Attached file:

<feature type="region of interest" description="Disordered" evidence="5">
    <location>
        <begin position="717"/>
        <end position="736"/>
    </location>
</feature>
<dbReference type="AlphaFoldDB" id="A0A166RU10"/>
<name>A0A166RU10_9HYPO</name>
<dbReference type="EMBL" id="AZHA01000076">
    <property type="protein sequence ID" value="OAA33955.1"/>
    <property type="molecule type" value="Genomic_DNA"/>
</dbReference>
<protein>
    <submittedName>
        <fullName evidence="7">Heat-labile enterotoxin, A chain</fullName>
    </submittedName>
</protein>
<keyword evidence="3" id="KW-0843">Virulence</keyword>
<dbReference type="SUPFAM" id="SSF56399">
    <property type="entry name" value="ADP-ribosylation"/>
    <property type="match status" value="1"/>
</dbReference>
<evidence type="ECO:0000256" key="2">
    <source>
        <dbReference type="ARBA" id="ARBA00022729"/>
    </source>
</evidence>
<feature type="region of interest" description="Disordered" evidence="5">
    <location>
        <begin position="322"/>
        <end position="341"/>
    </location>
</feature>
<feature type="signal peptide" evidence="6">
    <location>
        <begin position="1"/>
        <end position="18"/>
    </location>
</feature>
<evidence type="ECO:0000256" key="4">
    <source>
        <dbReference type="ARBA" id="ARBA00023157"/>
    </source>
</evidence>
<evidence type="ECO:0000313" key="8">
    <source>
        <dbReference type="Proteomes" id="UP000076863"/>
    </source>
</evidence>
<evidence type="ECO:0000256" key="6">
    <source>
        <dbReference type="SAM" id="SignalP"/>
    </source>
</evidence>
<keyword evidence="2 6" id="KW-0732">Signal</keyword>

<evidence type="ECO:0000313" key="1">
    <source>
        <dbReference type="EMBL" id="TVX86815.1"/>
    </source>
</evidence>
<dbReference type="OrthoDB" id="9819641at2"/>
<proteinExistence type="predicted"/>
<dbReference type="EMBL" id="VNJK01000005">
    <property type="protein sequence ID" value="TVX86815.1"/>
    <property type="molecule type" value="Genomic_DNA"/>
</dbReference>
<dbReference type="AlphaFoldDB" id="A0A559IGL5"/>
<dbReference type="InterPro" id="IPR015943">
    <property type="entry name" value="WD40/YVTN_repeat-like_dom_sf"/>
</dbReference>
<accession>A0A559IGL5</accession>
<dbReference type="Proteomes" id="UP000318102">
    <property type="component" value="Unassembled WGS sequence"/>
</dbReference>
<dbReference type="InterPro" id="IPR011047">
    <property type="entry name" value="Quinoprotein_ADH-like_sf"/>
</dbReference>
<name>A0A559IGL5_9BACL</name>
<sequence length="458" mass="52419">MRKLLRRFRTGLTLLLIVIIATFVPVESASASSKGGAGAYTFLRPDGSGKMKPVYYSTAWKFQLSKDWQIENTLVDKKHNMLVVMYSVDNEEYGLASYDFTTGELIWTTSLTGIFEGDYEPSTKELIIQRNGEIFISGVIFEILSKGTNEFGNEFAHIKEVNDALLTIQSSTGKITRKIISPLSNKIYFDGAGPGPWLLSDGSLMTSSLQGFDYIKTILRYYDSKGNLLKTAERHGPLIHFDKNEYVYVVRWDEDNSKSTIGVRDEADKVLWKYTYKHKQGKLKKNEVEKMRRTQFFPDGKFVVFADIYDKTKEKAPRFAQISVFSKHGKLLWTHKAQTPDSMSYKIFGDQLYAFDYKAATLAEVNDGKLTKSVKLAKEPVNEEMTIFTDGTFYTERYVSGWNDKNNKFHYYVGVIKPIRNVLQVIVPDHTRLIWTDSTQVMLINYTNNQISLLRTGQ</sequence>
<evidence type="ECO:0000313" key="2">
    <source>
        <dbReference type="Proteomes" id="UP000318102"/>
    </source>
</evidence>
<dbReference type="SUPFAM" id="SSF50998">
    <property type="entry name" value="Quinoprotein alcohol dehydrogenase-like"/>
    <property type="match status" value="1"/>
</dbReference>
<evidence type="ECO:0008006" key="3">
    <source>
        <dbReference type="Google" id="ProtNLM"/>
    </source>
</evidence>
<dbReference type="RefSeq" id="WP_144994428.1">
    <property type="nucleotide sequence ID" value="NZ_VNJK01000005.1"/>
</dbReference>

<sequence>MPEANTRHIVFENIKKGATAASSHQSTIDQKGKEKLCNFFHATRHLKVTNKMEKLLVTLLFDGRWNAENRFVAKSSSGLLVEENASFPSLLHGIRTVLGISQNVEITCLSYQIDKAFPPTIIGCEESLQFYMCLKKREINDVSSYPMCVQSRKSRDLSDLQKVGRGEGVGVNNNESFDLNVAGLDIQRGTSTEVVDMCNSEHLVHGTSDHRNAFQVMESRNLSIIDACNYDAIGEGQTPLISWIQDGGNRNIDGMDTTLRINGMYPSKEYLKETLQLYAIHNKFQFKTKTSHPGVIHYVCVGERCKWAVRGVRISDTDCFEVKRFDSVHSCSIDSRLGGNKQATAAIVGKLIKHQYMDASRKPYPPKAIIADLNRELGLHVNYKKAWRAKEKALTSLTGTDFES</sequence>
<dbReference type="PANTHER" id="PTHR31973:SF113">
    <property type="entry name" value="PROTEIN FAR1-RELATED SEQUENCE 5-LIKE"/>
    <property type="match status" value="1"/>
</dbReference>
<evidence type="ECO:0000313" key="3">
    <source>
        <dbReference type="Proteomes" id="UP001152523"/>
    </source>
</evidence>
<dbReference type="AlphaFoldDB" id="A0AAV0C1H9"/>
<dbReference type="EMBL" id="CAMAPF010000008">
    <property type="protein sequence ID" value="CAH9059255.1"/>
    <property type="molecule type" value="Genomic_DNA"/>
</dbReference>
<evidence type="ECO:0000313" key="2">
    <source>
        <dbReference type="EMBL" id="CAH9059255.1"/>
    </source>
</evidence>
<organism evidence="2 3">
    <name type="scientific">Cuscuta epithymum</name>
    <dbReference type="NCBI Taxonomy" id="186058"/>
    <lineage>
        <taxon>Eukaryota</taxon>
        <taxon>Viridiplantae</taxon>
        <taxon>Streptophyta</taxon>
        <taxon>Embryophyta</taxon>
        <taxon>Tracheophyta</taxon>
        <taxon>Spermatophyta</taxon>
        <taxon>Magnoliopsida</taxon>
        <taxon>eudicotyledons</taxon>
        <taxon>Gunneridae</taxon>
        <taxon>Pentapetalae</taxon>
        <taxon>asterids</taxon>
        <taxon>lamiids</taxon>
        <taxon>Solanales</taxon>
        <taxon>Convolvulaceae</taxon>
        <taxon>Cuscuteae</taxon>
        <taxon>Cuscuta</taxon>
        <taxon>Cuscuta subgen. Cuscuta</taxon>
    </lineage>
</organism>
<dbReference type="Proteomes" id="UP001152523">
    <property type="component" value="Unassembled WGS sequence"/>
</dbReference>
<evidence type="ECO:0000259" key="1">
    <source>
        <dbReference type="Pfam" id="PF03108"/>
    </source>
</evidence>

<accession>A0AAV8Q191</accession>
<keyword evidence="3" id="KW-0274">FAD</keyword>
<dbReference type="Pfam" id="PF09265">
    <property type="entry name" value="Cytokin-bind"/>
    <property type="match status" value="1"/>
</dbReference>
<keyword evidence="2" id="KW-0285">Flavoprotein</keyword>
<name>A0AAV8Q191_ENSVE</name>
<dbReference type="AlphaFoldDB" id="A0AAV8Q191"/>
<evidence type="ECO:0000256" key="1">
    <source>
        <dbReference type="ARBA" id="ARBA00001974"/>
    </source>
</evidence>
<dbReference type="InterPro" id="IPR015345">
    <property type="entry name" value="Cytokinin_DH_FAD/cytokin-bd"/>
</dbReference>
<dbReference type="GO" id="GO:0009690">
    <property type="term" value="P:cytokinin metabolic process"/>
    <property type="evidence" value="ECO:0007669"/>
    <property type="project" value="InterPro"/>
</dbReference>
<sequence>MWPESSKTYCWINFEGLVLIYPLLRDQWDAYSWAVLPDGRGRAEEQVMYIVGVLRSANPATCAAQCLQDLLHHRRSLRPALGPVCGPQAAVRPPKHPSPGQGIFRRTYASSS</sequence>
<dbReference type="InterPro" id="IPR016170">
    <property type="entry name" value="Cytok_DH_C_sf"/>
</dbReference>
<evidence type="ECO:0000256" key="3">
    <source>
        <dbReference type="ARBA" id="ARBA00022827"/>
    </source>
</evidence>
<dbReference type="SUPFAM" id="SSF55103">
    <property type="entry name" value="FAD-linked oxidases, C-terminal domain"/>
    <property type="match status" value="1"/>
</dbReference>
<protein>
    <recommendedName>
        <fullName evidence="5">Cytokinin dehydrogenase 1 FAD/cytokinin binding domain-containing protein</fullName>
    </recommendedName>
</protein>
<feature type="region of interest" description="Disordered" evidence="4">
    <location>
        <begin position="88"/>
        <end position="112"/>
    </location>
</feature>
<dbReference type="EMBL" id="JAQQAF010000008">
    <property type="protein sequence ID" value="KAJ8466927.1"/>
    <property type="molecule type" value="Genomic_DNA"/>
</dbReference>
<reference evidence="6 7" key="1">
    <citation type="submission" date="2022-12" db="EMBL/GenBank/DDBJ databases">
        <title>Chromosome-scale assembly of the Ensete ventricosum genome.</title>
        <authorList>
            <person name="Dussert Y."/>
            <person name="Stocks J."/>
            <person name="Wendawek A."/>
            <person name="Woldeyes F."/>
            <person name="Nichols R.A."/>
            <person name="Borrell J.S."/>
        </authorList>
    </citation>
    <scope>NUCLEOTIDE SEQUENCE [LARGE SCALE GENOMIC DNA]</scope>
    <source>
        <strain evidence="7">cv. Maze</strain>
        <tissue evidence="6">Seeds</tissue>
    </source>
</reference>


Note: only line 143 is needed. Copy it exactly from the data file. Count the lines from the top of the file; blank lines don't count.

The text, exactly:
<evidence type="ECO:0000259" key="1">